The Banking Commons

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At the Global Alliance for Banking on Values meeting I attended in June, I learned about and discussed many concepts. One of them was about the Banking Commons.

My CEO, Tamara Vrooman reflected that she could think of no industry—except for banking—where the liabilities of the companies are partially or, in some cases, entirely, guaranteed by the people through their government. This indicates the there is inherently a social, or at least a common purpose to banks, holding people's money for a cooperative benefit.

"The model that is prevalent instead is a complicated, artificial system that leads to confusion and intense skepticism among the public of banks and bankers."

In our meeting, we discussed the need for a Banking Commons, where money is pooled to advance the society we desire. The model that is prevalent instead is a complicated, artificial system that leads to confusion and intense skepticism among the public of banks and bankers. It is a system that abhors sunlight and transparency, a system in which it is impossible to track where a person’s money deposited at the bank is put to use. This is partially because big banks make more money from moving money around via treasury games and complicated financial instruments, rather than being invested in the real economy. Values-based banks lend almost twice as much into the real economy as the Too Big To Fail banks do, according to a study by the Global Alliance.

We need a model where the system is simple. The system, perhaps I'll call it the It's A Wonderful Life System, is the simpler model, the one that's much easier to understand and relate to. But for some strange reason, this simpler system is the one that is so much harder to convey because we're so used to our current overworked, complicated, problematic system. It's the model of gathering deposits and putting them to use in the real economy, financing things that strengthen our communities, creating greater sustainability, equality and shared prosperity.

In our meeting there was good discussion given to the concern that all the bank bashing going on isn‘t something we should partake in. The word banker applies to us all. Most people have never understood the difference between banks and credit unions, so engaging in bank bashing only bashes ourselves in the eyes of the public. We need to draw a much better distinction through offering tangible proof that our model is different, and that money can do good things for people when smartly invested into organizations and entrepreneurs that matter. Proof through transparent banking practices, and a direct link to what people's money is funding in their communities. We need to offer a viable alternative, to be for something amazing and not just against the status quo.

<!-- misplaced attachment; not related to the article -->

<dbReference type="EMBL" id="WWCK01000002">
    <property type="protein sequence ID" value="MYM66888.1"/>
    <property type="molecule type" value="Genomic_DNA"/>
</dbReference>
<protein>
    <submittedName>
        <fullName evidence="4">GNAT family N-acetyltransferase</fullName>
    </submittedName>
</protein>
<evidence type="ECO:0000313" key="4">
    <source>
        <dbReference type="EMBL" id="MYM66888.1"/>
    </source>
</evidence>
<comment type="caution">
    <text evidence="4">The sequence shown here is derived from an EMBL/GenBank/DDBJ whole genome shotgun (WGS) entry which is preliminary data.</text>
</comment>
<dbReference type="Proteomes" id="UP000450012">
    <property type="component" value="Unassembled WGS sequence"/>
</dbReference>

Credit unions spend ample time talking about how we're not banks, but should spend far more effort demonstrating the ways that cooperative finance is advantageous for people over traditional banking. The model itself isn't the message, it's what the model enables that is worth promoting. And, in the vast majority of cases, the model can enable far more than it currently does.

"It seems like there is a movement within credit unions that is doing this work, but most are too concerned with their own bottom lines, taxation and earnings to step back and look at the big picture of what cooperative finance can accomplish."

Throughout the meeting I had this sense of optimism, but also curiosity about why I've never had a meeting like this within credit unions. It seems like there is a movement within credit unions that is doing this work, but most are too concerned with their own bottom lines, taxation and earnings to step back and look at the big picture of what cooperative finance can accomplish.

My views are changing. I used to believe that credit unions were better than banks. I no longer believe this to be true. I believe financial institutions working to create a more inclusive, sustainable, equitable society are the solution. I believe that cooperative finance is a key to making this happen. But if the goal is values-based banking, then I look to any organization, be they bank or credit union who can make that happen for their members, customers or clients. We need a strong banking commons to ensure there is financing for this sustainable, inclusive, equitable future. And the nationwide system of credit unions can be the backbone of such a commons. If they choose to do so.

William 

This is the second of a three-part series. The first part was From Community-based to Values-based.

William Azaroff lives in Vancouver, British Columbia, Canada. He is Director, Business & Community Development at Vancity, a values-based financial co-operative serving the needs of its 500,000 member-owners and their communities. William leads a team who work with local businesses, not-for-profits, social enterprises and co-operatives that contribute to a vibrant, sustainable, inclusive local economy, and engage Vancity's members and the public around their Good Money™ brand. 

Posted on August 6, 2013 and filed under Author: William Azaroff.